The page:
However, as those of us who are interested in the history of magia posthuma of the 18th Century know, van Swieten played an important role in trying to stop the belief in magia posthuma. In a recent book on vampire slayers, Slayers and their Vampires: A Cultural History of Killing the Dead by Bruce McClelland (University of Michigan Press, 2006), he is even called "the Lowlands slayer", and it is claimed that "in 1755, Maria Theresa dispatched Van Swieten to Hermersdorf, Moravia, to investigate the postmortem treatment of a certain 'Rosina Polackin'".
However, I can find no evidence of Van Swieten playing this active role in the investigation himself.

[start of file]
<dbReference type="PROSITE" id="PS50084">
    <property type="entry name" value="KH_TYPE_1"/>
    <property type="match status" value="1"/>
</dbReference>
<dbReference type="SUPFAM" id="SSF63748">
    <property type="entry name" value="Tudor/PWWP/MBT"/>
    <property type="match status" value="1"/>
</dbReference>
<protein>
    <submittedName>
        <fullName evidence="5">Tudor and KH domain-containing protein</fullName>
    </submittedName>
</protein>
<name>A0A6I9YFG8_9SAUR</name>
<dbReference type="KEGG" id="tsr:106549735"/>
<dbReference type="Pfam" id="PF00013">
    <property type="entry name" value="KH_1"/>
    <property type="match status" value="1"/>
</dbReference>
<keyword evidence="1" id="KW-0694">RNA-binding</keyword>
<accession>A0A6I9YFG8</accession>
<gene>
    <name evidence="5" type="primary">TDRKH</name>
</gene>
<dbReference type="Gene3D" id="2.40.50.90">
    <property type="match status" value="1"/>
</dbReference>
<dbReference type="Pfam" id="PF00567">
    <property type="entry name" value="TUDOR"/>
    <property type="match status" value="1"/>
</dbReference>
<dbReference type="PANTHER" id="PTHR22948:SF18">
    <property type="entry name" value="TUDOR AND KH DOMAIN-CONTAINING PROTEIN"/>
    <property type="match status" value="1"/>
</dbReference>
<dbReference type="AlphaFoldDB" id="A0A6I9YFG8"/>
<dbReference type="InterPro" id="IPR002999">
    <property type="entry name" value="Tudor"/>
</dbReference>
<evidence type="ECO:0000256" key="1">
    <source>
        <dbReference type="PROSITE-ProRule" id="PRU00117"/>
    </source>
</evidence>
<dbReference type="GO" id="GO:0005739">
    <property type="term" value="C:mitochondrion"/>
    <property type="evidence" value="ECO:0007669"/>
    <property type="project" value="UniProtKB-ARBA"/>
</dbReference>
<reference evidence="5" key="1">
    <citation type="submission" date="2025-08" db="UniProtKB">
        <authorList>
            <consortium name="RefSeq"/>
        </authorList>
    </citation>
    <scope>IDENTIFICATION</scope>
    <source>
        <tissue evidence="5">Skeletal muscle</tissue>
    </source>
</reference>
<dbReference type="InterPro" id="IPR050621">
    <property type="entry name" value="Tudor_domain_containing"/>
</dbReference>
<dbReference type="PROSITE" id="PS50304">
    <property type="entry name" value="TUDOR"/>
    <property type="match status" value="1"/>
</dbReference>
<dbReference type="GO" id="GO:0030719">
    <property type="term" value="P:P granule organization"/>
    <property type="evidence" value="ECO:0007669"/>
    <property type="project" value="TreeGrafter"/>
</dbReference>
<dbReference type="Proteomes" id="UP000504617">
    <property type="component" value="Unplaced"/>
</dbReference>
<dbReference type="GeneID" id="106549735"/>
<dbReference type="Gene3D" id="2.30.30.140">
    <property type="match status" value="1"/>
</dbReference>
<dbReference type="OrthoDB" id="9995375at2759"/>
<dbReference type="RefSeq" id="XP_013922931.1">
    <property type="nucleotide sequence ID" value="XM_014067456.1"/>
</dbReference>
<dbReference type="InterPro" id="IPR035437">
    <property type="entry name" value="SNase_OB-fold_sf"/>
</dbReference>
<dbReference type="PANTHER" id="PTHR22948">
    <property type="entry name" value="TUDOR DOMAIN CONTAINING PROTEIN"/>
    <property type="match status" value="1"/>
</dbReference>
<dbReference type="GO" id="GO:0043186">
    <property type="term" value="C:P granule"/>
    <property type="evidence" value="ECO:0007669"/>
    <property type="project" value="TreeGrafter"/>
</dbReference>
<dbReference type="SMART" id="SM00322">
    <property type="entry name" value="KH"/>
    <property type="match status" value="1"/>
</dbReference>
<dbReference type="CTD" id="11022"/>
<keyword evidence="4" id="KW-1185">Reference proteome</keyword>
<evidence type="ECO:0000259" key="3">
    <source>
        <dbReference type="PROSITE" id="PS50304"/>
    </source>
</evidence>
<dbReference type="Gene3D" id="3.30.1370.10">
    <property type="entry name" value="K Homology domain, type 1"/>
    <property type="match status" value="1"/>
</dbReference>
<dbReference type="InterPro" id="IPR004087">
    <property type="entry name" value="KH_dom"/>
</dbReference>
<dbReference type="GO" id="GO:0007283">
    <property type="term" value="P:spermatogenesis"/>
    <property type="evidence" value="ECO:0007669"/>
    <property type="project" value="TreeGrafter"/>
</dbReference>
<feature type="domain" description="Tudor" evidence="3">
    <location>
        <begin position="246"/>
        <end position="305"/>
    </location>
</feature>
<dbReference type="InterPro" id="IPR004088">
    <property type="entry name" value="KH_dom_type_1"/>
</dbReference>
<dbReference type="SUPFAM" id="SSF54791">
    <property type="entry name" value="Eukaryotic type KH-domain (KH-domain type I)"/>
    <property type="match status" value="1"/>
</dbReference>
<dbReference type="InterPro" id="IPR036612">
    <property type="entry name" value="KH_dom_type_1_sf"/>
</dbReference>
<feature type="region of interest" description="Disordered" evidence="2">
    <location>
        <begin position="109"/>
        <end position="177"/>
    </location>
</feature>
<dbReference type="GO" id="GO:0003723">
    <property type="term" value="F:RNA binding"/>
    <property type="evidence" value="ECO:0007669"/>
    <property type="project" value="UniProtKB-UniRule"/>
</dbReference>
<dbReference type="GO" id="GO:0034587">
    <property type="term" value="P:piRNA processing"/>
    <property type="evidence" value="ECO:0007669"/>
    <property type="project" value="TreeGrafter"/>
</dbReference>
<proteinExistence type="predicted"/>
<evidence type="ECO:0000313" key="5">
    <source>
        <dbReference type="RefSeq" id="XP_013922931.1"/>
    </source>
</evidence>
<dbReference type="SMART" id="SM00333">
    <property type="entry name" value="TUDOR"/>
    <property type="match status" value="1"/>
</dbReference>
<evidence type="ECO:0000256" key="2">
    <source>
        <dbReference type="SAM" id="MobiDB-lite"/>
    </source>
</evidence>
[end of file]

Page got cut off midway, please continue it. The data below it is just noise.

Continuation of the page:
In his written remarks on the affair and on vampirism in general, Van Swieten only mentions that the Empress sent two other physicians to investigate this case of magia posthuma: the Professor of Anatomy, Johannes Gasser, and the court physician, Christian Wabst. As has been noted by vampire historians, this was the first time physicians of this calibre were sent to investigate a vampire case, which in itself is a testament to the progress of medicine during the few decades that had passed since the famous Serbian vampire cases. It was the report of Gasser and Wabst to Empress Maria Theresa that prompted Van Swieten to write about vampires and to recommend to the Empress that she should pass a law against digging up corpses and burning them because of beliefs in magia posthuma.
The role of Van Swieten and Maria Theresa in the history of the magia posthuma has only recently been recognized in vampire books in English, no doubt aided by Gábor Klaniczay's paper on The Decline of Witches and the Rise of Vampires under the Eighteenth-Century Habsburg Monarchy which has become a standard text in the historical study of witchcraft.